There’s something inherently masculine about getting involved in DIY. That’s not to say it discriminates on gender; there’s just something about it that feels primal and natural to men. Of course, we’ve come a long way from our hunter gatherer ancestors. We’re in an age of technology. Still, that doesn’t mean we no longer have our tools. They’re just as manly as ever too.
Who doesn’t like cutting things up? A saw is a physical tool. It’s something that makes you sweat. It’s as much of a work out as a construction effort. Say you’ve got to make some shelves. You’ve got yourself some flat wooden planks, but they’re just too long for the wall.
Mark the length up carefully with a pencil. Place the planks on a solid sawing bench, and get to work.
Now, not all saws are hand saws. For extra precision and time saving power saws can be great. You can have them inlaid into the bench too. No mess, and no fuss. Just watch your fingers.
For when you have to put holes in things, obviously. Just make sure you get it right first time. You don’t want your walls looking like swiss cheese.
Much like other tools, we’ve come a long way from the primitive versions or forefathers used. Sure, a hand drill still has its uses for precision reasons. For most of us though, the power drill is a thing of might and beauty.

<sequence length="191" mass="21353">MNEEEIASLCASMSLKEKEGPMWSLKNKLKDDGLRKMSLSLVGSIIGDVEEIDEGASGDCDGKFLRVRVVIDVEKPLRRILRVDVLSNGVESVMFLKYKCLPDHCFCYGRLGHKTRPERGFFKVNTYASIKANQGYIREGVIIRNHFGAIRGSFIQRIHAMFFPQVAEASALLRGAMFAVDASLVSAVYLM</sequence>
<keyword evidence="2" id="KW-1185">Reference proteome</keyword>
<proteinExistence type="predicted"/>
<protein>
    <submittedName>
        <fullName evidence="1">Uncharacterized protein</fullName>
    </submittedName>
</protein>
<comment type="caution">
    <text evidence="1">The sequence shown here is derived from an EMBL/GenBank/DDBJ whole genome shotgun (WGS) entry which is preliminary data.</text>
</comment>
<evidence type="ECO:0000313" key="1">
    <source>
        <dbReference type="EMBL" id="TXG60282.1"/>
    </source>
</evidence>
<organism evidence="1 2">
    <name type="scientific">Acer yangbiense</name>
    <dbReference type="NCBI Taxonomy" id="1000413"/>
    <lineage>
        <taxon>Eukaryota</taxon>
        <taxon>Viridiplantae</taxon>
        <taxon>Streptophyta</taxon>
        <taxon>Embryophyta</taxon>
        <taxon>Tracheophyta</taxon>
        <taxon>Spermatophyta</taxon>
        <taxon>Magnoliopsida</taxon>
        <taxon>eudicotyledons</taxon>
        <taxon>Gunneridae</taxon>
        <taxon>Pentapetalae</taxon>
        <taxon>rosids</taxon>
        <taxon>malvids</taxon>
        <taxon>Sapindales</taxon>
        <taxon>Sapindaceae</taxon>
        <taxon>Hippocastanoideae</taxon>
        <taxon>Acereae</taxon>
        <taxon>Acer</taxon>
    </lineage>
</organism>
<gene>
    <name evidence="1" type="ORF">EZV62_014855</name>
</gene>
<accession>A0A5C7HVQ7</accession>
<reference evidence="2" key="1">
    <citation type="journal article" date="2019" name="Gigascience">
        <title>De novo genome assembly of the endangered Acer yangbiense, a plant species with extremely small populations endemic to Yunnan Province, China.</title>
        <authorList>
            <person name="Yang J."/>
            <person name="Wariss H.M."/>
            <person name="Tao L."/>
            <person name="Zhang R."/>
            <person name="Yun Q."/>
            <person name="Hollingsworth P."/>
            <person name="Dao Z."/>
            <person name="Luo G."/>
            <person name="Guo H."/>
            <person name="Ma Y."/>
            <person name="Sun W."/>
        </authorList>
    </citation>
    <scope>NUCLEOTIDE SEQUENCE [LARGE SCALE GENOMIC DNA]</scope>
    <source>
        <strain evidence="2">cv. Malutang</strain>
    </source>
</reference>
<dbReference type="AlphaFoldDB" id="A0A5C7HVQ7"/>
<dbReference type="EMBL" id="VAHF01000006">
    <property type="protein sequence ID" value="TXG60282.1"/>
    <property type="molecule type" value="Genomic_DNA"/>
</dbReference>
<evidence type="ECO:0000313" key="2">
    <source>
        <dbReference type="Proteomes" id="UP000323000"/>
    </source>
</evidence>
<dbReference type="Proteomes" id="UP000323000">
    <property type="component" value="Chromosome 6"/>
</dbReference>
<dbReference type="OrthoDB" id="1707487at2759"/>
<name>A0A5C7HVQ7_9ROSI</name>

The Makita DLX2012MWX is one such drill. It comes in a double pack too. If you didn’t feel manly enough with one drill, try one in each hand instead.
Nothing is manlier than the brute force of the hammer. Mostly unchanged since the dawn of time, the hammer is probably the world’s oldest tool. A piece of design perfection that has rarely been changed since its conception.
The hammer giveth and the hammer taketh away. That’s if you’re a nail, that is. While hammers can be used for so much more than hammering in nails and pulling them out again with the claw, you’ll probably find that’s the most satisfying use of it.
Hammers can also come in handy when it comes to car maintenance. Got a small dent in the bodywork? Just take a hammer to it and lightly tap the surrounding areas of the dent to even it out.
Mostly used for plumbing, you’ll find this on almost every tool belt in the world. Even if you never use it, it’s still got a very good look. There’s just something right about the greyish metallic sheen coming from a wrench as it swings on a toolbelt.
Used primarily on nuts and bolts, a wrench is going to be your best friend when it comes to unclogging your drains. Just switch the water off and start removing the blocked pipe with the wrench. You’ll soon find a solution.
When all’s said and done, the tools are only as good as the person wielding them. Regardless of manly qualities.